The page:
The Virginan-Pilot's blog does have an archive of sorts that features articles written about the other Defendant Lee Boyd Malvo. There's an entire index dedicated to just about every aspect of the cases, including a timeline, video, series of photos, graphics and polls. You can even submit your local site.
Of course, as with all media circuses, someone has to write an article about the Boys on the Bus, the "story about the story."
Which makes this post a story about the story about the story.
Or something like that.
What Can We Pledge Allegiance To?The "One Nation under God" dispute will be heard by the U.S. Supreme Court this session.
Remember the national uproar when the Ninth Circuit ruled the Pledge of Allegiance unconstitutional? Athiest Michael Newdow challenged his daughter's school district's requirement to recite the pledge? Newdow holds medical and law degrees and claims to be an ordained minister. He will argue the case himself.
His daughter's mother, Sandra Banning, has no objection to the Pledge, which confuses things even more.
A confluence of events may allow the ruling to stand. Justice Anton Scalia will recuse himself from the case due to his comments that criticized the ruling. That would likely lead to a 4-4 deadlock on the court.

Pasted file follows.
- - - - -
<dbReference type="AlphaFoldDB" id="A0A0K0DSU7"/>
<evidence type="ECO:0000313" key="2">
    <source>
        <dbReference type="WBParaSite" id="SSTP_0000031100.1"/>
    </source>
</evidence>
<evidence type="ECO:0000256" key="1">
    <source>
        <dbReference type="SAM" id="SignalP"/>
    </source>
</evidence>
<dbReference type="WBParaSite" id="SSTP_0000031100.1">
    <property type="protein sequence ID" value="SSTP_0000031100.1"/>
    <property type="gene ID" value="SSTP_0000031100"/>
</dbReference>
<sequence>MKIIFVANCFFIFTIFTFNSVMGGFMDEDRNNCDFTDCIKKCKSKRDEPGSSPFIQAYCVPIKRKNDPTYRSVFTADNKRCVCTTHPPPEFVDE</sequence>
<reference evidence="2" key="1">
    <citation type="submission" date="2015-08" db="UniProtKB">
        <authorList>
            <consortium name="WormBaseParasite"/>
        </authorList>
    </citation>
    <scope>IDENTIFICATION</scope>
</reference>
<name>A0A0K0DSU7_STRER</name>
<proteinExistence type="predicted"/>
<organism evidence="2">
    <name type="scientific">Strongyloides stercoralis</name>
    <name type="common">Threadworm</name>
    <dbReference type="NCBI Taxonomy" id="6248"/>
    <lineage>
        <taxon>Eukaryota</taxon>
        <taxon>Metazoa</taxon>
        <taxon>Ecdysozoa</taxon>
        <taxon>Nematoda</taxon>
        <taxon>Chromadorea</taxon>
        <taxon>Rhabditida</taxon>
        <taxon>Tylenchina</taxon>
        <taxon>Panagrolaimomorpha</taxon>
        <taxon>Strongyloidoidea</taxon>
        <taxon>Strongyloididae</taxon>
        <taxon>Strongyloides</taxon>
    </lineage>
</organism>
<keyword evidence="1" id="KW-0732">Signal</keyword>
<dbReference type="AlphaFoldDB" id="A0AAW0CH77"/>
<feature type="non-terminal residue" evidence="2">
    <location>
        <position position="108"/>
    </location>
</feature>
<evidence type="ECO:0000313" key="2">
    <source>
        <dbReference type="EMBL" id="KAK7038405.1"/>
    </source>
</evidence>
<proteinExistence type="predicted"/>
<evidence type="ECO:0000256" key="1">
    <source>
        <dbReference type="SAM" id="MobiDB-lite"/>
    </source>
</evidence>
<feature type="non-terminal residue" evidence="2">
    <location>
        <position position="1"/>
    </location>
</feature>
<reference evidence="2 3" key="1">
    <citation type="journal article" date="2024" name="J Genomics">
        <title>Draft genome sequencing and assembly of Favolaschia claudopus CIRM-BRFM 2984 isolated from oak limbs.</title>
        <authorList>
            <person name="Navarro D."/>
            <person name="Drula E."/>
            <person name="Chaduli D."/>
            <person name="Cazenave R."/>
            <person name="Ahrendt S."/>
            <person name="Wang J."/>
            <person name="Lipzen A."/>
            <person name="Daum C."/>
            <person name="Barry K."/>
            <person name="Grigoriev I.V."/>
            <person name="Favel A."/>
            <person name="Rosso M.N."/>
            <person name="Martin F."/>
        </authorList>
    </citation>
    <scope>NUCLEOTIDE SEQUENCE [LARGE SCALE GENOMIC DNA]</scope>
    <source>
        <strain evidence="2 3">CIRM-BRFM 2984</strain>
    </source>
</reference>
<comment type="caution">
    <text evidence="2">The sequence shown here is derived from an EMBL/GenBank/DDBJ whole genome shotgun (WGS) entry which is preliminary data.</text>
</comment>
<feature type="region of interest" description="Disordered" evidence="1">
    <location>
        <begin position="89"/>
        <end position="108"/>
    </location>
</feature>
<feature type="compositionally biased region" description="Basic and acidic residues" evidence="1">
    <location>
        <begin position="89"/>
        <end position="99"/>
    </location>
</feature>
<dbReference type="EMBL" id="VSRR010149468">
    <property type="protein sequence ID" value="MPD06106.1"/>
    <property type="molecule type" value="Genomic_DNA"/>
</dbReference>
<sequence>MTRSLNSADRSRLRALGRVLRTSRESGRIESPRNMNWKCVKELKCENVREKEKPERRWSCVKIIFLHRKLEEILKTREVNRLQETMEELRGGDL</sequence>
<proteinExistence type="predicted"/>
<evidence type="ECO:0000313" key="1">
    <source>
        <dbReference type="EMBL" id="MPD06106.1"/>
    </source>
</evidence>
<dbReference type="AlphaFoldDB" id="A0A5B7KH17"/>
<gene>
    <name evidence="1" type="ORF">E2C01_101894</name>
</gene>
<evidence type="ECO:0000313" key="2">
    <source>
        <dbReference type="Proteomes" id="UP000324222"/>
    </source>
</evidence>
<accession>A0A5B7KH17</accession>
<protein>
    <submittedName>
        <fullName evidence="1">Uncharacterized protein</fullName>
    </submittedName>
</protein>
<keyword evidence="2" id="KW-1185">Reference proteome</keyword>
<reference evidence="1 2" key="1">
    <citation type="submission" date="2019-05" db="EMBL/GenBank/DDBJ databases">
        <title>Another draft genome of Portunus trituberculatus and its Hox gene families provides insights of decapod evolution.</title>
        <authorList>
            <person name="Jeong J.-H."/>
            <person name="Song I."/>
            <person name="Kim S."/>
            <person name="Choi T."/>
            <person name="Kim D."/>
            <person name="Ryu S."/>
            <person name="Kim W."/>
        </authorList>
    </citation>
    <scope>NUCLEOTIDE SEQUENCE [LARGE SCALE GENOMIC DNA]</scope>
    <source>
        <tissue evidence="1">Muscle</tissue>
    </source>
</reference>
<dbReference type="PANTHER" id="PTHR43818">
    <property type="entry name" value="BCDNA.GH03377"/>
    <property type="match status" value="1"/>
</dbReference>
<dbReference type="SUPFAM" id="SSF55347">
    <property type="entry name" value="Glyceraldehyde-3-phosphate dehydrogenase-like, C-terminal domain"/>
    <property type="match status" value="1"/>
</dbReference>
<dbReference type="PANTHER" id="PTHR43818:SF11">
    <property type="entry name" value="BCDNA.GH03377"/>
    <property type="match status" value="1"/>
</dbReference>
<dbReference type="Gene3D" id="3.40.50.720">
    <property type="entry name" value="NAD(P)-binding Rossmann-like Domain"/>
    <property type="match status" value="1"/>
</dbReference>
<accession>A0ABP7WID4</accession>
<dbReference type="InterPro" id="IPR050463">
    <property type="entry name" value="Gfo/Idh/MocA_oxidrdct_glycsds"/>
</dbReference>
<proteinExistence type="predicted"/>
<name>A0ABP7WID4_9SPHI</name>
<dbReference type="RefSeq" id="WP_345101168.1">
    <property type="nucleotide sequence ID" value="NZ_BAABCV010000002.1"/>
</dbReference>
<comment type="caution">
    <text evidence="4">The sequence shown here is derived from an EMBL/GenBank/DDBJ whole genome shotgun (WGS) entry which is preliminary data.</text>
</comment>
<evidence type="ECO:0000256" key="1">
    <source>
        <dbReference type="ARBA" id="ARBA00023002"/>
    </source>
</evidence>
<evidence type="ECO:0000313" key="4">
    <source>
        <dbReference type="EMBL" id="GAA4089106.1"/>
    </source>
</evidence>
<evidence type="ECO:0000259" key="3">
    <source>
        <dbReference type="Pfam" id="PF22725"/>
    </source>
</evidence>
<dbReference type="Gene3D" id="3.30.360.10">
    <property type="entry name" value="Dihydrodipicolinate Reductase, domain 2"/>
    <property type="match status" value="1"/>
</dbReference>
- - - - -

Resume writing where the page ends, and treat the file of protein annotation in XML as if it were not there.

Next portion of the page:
Moreover, the Court has already gone on record with a series of rulings that would appear to uphold this ruling. The Supreme Court has already said that schoolchildren cannot be required to recite the oath that begins, "I pledge allegiance to the flag of the United States of America." That case arose out of the Jehovah's Witnesses' beliefs against the pledge.
The court has also repeatedly barred school-sponsored prayer from classrooms, playing fields and school ceremonies.
The First Amendment guarantees that government will not "establish" religion. That prohibition created a general ban on overt government sponsorship of religion in public schools and other forums.